There are two Padang Besar train stations, one at Malay side one at Thai side. The train to Bangkok passes both station but nowadays you can just board the train from Malay side, easier to connect your previous train from Malaysia.

When I tried to board my train as any other people before me, I was stopped after the customs saw my passport. I was actually quite prepared for the hassles at any border nowadays because of my passport (probably you already know, my passport is among the worst ones). So I tried to be polite and asked what the problem is. Customs woman looked super annoyed with me even though I didn’t do anything, she said you don’t have a photo which I don’t see any of the previous passengers before me gave them either. I told her you have a camera here, if she can help me make me one or find a photo booth then in this case. (I think that’s logical, visa on ARRIVAL right). Plus, I’ve read reports before, some saying no photo needed to show, so it’s apparently not necessary.

kinda hate this place now lol

So wtf is this? They just wanted to make my life difficult.

I asked again where I can take a photo nearby to can they let me through. She became very angry, saying there’s no way. I have to go cross the border by myself and take the train at the other station, they are closing now so I can’t just take a photo then return and take my train directly from there. Seriously wtf.

I was too tired to argue anymore after a long trip. There is one hour difference between two countries, but I was so busy can’t think about it at that moment. All I had in my mind is to find a photo booth, go to the two borders myself and stamp the passport, find the train station at Thai side and not to miss my train.

The customs woman doesn’t speak much English and I guess she’s too retarded to express everything in English. So better just to figure it out myself, I then walked a long way to reach the Malay border office downstairs ask them to help find a photo booth and Thai border.

This was the time I realised luckily I’m doing backpacking with a small backpack, because I could easily catch a motorbike ride, from border to border and then to the Thai side of train station, so I didn’t have to walk all the way in the 35 degree tropic sun.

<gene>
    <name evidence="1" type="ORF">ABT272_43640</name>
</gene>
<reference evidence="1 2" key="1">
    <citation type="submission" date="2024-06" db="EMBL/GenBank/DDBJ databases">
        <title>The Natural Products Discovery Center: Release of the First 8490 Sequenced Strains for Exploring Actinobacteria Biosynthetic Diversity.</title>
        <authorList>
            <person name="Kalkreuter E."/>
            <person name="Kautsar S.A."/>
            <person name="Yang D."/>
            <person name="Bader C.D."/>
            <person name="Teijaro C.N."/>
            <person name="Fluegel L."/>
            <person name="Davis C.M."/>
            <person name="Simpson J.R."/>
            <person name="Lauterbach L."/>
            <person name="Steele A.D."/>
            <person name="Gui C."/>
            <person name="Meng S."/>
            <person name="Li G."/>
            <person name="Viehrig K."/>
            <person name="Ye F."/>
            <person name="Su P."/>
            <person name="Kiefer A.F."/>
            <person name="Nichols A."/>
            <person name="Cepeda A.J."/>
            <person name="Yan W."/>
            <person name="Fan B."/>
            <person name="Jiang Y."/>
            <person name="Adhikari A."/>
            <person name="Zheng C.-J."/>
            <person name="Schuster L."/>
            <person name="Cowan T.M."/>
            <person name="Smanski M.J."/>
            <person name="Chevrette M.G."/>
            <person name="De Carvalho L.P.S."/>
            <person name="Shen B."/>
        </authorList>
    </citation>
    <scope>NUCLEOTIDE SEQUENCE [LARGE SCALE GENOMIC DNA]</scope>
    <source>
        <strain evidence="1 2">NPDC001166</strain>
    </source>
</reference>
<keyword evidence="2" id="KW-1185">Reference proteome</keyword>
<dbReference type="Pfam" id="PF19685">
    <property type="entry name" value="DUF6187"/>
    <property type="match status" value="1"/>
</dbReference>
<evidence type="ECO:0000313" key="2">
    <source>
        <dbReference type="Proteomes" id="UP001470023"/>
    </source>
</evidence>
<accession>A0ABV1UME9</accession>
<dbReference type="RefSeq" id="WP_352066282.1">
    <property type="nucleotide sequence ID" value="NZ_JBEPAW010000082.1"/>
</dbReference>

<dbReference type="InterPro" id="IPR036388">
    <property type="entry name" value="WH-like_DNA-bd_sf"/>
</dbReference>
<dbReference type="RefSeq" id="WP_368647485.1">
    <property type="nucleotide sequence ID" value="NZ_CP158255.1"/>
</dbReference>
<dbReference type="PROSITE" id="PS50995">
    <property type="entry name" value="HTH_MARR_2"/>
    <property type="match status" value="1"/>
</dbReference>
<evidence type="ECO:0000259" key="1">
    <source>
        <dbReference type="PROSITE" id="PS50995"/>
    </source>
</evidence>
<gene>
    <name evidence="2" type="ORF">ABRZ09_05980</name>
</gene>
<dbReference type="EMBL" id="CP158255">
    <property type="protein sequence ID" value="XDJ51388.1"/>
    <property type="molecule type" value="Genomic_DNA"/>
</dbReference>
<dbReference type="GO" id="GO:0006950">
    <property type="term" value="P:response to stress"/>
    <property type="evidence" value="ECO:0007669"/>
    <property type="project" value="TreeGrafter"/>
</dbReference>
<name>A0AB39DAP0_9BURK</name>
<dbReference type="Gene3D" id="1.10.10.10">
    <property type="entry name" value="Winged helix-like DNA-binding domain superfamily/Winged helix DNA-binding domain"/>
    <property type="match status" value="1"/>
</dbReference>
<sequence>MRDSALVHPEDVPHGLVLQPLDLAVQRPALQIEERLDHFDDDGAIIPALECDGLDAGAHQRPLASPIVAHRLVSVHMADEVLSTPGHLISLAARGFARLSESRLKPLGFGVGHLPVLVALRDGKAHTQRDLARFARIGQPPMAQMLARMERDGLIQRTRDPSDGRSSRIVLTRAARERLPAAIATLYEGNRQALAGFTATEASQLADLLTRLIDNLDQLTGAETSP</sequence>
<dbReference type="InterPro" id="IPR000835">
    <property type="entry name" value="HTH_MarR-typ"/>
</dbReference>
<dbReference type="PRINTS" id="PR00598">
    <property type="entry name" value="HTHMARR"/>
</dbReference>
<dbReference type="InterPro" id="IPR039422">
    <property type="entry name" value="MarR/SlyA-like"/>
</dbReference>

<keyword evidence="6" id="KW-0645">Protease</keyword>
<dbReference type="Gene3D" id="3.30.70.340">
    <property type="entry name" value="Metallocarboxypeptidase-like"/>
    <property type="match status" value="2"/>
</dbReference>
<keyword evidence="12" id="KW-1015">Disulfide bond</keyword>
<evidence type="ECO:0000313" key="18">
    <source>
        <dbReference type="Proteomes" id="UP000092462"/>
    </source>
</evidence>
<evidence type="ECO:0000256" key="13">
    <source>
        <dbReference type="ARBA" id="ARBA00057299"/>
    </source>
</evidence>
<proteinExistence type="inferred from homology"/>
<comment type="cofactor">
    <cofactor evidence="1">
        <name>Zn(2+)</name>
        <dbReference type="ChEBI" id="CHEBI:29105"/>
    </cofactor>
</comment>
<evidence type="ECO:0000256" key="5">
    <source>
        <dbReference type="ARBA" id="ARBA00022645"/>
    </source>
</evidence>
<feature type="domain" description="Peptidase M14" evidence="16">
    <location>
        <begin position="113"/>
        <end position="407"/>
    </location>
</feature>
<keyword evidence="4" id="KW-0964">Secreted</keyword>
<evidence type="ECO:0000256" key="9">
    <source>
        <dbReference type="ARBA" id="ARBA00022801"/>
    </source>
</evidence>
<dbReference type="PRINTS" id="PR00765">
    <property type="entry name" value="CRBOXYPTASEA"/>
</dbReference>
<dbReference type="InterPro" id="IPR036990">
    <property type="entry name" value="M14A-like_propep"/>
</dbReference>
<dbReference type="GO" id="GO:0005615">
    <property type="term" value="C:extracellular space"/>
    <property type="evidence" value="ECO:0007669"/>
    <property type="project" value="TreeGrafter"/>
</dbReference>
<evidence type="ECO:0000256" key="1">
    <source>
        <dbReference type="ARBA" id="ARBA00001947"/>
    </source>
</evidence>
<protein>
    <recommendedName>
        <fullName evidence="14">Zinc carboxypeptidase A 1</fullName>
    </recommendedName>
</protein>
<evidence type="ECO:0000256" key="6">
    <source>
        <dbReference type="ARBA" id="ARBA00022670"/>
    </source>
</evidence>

To issue the visa on arrival at Thai border was also a hassle, it was another terrible woman, with again an annoyed face. I mean if you aren’t happy, then why should you still work there and make other people miserable? The woman at the visa office didn’t make much sense, she took my passport then she couldn’t remember where she put it, then it became that she already gave it back to me, but of course she didn’t. She insisted saying so until she found it, of course no apology, they are the boss 😉

What an idiot lol, I guess maybe she was too stupid she also forgot to charge me for the visa, of course I’m not gonna ask to pay… for such hassles they made for me? Unless I’m also an idiot. I asked that’s it? She said yes, and gave me a dirty face wtf, she said now go take your train. OK, fine, I don’t mind free visa then, even though it still didn’t compensate all the hassle I went through.

But really, f*ck it, Thai border at Padang Besar! And f*ck you, “Go cross border yourself” woman!

I was in a hurry to take some pictures of them, words can’t really describe how terrible they are, when you see it you understand better!

I mean, I love travelling, seeing people and learning their culture, which has absolutely nothing to do with how their government and authority is. I’m always a supportor for the borderless and cruelty free world, probably because of all these silliness and the stupid authority pride in all these places I’ve seen during my past travels.

Now enjoy Songkran in BKK.